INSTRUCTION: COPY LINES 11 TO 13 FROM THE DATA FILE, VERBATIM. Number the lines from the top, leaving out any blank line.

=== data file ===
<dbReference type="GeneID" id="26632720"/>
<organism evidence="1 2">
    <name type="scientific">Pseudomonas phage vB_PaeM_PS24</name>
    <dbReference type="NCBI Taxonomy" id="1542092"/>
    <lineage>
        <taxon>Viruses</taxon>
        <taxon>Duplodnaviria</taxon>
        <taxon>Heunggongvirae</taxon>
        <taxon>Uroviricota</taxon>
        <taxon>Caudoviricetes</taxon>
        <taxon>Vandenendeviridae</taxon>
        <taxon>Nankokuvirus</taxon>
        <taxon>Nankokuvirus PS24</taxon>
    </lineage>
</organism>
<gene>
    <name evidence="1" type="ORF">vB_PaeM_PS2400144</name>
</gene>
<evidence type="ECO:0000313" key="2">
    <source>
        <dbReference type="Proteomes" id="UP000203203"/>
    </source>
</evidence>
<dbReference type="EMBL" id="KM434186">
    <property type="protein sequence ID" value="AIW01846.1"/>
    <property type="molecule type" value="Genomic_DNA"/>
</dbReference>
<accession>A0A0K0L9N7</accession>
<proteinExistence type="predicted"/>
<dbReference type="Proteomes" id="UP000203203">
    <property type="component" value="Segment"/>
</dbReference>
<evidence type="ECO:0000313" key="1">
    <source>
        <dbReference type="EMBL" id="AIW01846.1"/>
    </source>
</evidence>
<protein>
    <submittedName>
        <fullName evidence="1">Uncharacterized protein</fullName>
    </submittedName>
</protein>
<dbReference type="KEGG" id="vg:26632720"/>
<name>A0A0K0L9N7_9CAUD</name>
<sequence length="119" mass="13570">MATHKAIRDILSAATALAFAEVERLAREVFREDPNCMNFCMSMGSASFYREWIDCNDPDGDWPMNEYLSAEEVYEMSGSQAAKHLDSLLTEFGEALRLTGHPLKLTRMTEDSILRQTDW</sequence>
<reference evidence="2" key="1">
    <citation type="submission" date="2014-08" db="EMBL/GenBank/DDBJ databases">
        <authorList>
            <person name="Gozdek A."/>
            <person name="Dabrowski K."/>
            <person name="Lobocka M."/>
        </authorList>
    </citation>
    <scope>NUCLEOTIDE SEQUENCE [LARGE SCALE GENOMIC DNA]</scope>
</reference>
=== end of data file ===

        <taxon>Vandenendeviridae</taxon>
        <taxon>Nankokuvirus</taxon>
        <taxon>Nankokuvirus PS24</taxon>